But you should have seen the kids avalanche down from their seats to the edge of the court, when after the game the Q&A time with Paige had ended and autographs began. Adults, too, lined up giddily, some a little bashful. And the previous day, Paige had the chance to spend time with the Tar Heels during their last practice in Chapel Hill.
“Some of my best friends,” he called them.
Some of Paige’s best friends from off the court in Chapel Hill came to the game in Greensboro.
Indeed, Paige’s off-court life — including his double-major in journalism & mass communication and history, as well as Academic All-American First Team honors — serves as a reminder that his distinguished college basketball career may very well not be his greatest achievement.
Before the game in Greensboro, Paige didn’t shy away from the important political issues that have put Greensboro and the entire state in national headlines. He confidently addressed the effects of HB 2.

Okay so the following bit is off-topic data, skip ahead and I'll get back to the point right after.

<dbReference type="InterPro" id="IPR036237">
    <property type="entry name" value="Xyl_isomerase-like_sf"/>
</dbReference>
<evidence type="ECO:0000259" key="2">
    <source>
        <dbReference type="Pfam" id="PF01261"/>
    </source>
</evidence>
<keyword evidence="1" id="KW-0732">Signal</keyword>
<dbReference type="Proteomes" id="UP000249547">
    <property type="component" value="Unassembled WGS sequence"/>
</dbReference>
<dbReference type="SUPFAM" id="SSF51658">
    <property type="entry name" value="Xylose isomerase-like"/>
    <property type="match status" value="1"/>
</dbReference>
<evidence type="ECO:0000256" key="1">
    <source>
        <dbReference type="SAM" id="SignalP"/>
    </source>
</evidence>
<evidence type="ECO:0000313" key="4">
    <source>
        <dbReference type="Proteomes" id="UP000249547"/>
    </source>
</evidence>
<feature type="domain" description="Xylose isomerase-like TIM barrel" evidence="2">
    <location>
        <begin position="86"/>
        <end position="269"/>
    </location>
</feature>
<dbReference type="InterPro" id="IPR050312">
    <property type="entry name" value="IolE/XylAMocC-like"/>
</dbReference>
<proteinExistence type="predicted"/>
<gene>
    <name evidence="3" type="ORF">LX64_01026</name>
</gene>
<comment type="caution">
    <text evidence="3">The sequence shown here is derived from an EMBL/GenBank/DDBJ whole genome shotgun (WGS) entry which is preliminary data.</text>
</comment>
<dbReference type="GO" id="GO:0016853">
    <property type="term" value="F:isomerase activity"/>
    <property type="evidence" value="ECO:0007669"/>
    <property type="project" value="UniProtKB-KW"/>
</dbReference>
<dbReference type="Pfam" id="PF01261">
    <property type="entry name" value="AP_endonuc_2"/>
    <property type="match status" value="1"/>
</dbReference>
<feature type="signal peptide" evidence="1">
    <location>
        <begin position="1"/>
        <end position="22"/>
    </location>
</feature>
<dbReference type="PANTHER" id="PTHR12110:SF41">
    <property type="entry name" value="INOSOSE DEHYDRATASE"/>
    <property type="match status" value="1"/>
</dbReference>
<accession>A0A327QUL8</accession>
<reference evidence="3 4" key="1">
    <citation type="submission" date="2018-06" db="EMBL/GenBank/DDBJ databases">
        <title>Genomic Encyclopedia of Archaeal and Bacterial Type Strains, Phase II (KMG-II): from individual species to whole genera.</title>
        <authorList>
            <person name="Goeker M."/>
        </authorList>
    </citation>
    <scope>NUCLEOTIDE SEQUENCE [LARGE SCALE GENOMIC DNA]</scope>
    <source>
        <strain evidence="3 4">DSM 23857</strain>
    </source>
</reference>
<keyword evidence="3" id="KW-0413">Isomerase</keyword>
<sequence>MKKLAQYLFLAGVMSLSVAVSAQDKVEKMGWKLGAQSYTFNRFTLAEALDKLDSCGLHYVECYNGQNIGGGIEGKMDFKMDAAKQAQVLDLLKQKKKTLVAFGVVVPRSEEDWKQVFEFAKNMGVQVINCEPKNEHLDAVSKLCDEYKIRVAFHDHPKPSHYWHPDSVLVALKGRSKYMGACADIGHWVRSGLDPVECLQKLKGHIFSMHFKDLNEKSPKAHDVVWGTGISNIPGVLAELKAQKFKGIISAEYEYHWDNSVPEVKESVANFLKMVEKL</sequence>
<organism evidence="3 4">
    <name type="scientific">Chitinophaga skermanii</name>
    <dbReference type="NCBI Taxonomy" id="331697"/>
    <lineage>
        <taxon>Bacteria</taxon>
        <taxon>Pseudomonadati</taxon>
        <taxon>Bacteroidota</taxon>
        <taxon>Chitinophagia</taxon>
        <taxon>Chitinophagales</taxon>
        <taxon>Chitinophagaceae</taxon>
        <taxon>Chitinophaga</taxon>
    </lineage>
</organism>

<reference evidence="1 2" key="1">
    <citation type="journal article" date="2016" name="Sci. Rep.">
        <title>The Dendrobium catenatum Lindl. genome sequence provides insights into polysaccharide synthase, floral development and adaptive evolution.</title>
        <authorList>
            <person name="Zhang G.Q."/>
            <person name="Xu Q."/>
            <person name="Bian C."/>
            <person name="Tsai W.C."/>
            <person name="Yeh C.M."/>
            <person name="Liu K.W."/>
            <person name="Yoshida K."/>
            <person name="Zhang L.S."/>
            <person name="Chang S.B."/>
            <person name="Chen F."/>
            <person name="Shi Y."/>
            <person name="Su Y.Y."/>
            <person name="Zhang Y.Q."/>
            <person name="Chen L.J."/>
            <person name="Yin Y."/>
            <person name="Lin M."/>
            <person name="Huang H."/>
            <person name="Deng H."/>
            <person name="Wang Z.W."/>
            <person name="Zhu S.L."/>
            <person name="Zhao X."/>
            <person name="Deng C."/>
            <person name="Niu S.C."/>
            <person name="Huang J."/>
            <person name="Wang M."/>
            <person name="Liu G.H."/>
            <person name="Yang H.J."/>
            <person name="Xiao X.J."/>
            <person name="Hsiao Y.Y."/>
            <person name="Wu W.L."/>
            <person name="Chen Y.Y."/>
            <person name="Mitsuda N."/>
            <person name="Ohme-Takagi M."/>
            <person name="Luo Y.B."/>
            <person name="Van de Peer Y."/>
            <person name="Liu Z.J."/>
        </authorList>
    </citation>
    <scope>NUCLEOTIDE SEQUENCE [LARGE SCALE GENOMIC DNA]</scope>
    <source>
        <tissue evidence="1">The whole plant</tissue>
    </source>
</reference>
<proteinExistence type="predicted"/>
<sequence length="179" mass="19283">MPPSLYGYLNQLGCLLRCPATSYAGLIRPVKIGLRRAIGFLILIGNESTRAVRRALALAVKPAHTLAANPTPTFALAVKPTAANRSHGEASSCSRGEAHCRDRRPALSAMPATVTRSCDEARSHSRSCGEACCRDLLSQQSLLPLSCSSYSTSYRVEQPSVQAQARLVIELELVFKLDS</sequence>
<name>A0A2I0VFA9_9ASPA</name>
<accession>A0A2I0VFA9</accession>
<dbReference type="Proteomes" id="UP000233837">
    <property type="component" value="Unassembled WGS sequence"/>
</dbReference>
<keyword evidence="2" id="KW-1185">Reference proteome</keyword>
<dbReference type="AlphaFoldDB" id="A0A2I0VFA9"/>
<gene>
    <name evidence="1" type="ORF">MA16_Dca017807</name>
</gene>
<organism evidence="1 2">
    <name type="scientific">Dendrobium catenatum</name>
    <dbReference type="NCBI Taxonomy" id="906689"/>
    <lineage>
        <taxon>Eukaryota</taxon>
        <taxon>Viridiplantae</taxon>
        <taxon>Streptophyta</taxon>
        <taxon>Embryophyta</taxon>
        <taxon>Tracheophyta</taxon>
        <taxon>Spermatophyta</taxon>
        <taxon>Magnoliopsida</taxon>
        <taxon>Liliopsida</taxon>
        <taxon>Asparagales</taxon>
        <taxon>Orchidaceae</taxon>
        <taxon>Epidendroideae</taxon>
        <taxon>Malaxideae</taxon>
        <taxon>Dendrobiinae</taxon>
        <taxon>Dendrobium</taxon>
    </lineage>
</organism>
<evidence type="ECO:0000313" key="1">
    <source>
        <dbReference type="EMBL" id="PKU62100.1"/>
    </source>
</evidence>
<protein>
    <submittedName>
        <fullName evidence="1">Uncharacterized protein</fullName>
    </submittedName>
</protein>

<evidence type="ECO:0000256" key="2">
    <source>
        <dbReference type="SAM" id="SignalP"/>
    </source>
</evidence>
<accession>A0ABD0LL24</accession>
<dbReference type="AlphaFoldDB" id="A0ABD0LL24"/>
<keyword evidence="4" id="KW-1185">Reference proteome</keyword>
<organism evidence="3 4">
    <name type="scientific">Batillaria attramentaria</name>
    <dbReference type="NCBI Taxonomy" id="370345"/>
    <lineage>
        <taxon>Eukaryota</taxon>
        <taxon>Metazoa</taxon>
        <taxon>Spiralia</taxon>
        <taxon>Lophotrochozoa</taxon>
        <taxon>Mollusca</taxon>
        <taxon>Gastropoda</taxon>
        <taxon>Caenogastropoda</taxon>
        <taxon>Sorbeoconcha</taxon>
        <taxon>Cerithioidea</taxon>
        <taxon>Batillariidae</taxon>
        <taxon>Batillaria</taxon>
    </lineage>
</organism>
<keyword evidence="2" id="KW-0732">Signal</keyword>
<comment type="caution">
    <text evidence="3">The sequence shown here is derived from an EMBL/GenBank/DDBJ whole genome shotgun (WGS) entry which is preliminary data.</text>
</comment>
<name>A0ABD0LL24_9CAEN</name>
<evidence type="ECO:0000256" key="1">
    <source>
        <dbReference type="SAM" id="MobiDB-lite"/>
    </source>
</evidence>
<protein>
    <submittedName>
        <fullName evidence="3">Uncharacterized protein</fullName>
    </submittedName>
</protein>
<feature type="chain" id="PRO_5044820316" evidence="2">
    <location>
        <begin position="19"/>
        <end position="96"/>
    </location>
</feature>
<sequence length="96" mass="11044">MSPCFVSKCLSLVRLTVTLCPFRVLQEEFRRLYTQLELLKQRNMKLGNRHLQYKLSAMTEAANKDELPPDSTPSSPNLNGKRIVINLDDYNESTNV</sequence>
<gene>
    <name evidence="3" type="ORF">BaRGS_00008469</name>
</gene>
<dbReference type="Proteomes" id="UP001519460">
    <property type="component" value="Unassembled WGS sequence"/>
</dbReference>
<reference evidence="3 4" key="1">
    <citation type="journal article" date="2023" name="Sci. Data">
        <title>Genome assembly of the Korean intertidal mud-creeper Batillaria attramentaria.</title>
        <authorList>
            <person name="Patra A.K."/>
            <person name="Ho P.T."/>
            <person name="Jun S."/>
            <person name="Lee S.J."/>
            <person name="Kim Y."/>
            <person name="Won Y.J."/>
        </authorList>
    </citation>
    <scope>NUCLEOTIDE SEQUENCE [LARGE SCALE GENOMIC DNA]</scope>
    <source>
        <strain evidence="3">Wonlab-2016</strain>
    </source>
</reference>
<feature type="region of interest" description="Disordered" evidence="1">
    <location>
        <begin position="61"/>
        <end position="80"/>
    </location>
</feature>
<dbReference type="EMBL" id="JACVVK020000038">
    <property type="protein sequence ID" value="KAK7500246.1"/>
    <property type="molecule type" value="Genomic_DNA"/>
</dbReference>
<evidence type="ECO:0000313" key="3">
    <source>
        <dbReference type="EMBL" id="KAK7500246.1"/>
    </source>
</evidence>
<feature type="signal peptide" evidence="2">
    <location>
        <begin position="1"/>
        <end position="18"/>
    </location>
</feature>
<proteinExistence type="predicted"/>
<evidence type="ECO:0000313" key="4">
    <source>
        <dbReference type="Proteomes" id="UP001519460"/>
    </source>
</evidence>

“It’d be nice to see the state of North Carolina get a chance to host these events again,” Paige began — a familiar lament on HB 2 and the college tournaments removed from their familiar Greensboro home.
But he continued: “More importantly, because of changes they’ll make, hopefully, to allow inclusion for everybody, and to have everybody have a chance to feel safe and feel comfortable… There’s more important things than sports and a little bit of lost revenue.”
It wasn’t a lengthy statement, or a brand new response to the law. But his words step away from the world of sports and money in a way that many others’ don’t. Despite the challenge of departing from such great heights, Paige moves toward his future as a person whose achievements and influence may be just beginning.
His number has changed, but his name isn’t forgotten. One day he may play an important part in something even greater, something that extends beyond sports and the bright lights of March.